Karin Prangley, a 33-year-old Chicago estate planning attorney, attempted to guess her father-in-law’s password to gain access to his business computer after he suffered a debilitating stroke several years ago at age 62. None of them worked.
“At the time he owned a building supply company, and he ran most of the business through his Yahoo e-mail account,” Prangley says. “But he hadn’t left his password with anyone, so the family had no way of accessing the contents. We didn’t know which orders had been filled, what was coming in, who the business owed money to, or who to bill.”
Yahoo would only provide the password with a court order. “As an attorney, I knew that takes at least a month,” Prangley says. “The business couldn’t wait that long.” With important records sealed off, the business lost a significant amount of money and eventually closed.
Computer passwords, increasingly the portals to our financial and personal lives, can be sealed in a digital tomb once their owners pass on, or are seriously ill. With no record of them, family and loved ones may be shut out from information in bank accounts and financial data, or sentimental assets like family photographs and music collections.
“Going through someone’s things used to mean sorting through paper statements and watching the mail for bills to come in,” says Minneapolis estate planning attorney James Lamm. “Now, that information is often located on a computer. If families can’t access it, it can create a lot of headaches.”
Indeed, such headaches may get more prevalent as a growing population of older Americans go paperless. About 57 percent of bank customers age 55 and above prefer banking online, compared with 20 percent a year earlier, according to a 2011 survey by the American Banker’s Association. And the increasing online savvy of senior Americans extends to social media and photo-sharing web sites.
Lamm says several of his clients have been locked out of password-protected computers after a loved one has died, sometimes necessitating desperate measures.
“On one occasion, we had to hire a computer forensics expert to get into the hard drive,” he says. “It delayed settlement for several weeks and created a lot of stress for the family during what was already a very difficult time.”
Policies for how to handle access requests differ widely among service providers.
According to a Yahoo! spokesperson, the firm’s policy “is to treat their e-mail and the content of their messages as confidential.” If family members or representatives contact the customer care department, the firm will shut down a deceased user’s account.
Google requires documentation, such as a death certificate, and an order from a U.S. court, before allowing access to a deceased user’s e-mail by an authorized representative. Facebook’s less restrictive policy allows immediate family members or executors to delete an account with acceptable documentation, such as a death certificate.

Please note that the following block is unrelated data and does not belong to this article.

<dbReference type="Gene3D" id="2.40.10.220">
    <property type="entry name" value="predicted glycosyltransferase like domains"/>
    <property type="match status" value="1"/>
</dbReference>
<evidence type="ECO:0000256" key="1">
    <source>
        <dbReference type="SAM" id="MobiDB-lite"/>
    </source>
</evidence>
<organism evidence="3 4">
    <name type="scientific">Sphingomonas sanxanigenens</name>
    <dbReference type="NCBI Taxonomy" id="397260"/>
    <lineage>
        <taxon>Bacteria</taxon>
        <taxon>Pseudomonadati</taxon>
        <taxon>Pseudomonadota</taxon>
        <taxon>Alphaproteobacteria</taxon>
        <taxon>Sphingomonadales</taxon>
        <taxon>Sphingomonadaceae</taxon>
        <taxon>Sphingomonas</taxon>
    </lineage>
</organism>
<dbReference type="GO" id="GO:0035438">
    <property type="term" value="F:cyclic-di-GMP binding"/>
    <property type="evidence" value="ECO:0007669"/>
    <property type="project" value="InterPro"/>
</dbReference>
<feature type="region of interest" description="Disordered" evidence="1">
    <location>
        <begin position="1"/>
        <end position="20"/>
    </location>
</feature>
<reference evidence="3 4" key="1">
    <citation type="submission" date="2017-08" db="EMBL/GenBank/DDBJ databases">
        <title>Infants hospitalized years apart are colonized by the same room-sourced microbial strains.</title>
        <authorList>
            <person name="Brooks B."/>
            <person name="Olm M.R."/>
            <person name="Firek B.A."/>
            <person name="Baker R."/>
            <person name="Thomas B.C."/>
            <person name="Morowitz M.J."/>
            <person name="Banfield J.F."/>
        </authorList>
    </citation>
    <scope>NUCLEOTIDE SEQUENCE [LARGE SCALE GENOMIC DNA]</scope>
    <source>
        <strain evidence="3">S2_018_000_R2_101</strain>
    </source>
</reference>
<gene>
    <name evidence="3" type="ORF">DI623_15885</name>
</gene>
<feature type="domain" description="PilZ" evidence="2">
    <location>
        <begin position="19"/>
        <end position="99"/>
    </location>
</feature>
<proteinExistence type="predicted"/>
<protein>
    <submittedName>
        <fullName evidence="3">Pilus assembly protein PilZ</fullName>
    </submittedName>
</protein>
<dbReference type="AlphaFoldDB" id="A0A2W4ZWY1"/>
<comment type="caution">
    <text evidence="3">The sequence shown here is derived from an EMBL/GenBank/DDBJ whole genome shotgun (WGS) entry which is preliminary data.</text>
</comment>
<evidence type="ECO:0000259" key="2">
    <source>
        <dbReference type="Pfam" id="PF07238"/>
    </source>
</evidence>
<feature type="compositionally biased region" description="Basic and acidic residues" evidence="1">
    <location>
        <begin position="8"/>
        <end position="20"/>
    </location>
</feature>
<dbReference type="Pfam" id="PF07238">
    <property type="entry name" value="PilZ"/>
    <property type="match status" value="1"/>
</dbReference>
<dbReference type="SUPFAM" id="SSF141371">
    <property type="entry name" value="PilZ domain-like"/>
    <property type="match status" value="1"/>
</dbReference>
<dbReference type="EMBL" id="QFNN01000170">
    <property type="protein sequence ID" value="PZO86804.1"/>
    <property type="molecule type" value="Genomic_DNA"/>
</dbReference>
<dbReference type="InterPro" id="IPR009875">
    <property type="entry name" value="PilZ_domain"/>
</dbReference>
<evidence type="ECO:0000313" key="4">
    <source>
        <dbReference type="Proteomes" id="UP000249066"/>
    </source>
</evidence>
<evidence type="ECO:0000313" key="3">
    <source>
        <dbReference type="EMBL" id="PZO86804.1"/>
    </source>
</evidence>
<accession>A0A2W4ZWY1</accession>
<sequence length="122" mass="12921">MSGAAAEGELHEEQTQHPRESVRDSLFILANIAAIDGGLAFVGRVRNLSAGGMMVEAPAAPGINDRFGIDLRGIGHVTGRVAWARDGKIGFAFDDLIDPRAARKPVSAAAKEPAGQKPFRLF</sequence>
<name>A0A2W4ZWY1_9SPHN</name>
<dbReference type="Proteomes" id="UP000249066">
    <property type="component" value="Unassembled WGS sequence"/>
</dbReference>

To avoid complications and make sure everything is accounted for, John Romano, co-author of “Your Digital Afterlife,” advises that you write an inventory of your financial, professional and sentimentally valuable online assets, including user names and passwords associated with them. These should be kept somewhere secure, like a home safe or bank safe deposit box, and at least one other person should know where it is.
There are web-based services, too, such as Entrustet and LegacyLocker, which permit users to store information about their online assets and have it released to authorized individuals. While they’re easier to update than a written list that’s squirreled away somewhere, most of them are fairly new, and it’s possible they may not be around many years from now.
As a simpler solution, Lamm suggests keeping a written master password in a secure, physical location, which will open up a digital property list stored on a computer or other electronic device.
His own estate plan’s master password is stored in a secure vault in his office. Through this master password, Lamm’s authorized representatives and family members will be able to open up a digital asset list he created with a software program called LastPass. Because it syncs with all his electronic devices, including his iPad, iPhone, personal computer and laptop, he only needs to input updates once. The information is encrypted, for an extra layer of security.
Regardless of how you record your digital “keys,” experts say anything is better than hoping your relatives will guess that the name of a late, beloved cat, is also your password.
“The important thing is not to assume people know everything that’s inside your head,” Lamm says.
(The writer is a Reuters contributor. The opinions expressed are her own.)
Editing by Bernadette Baum and Andrew Hay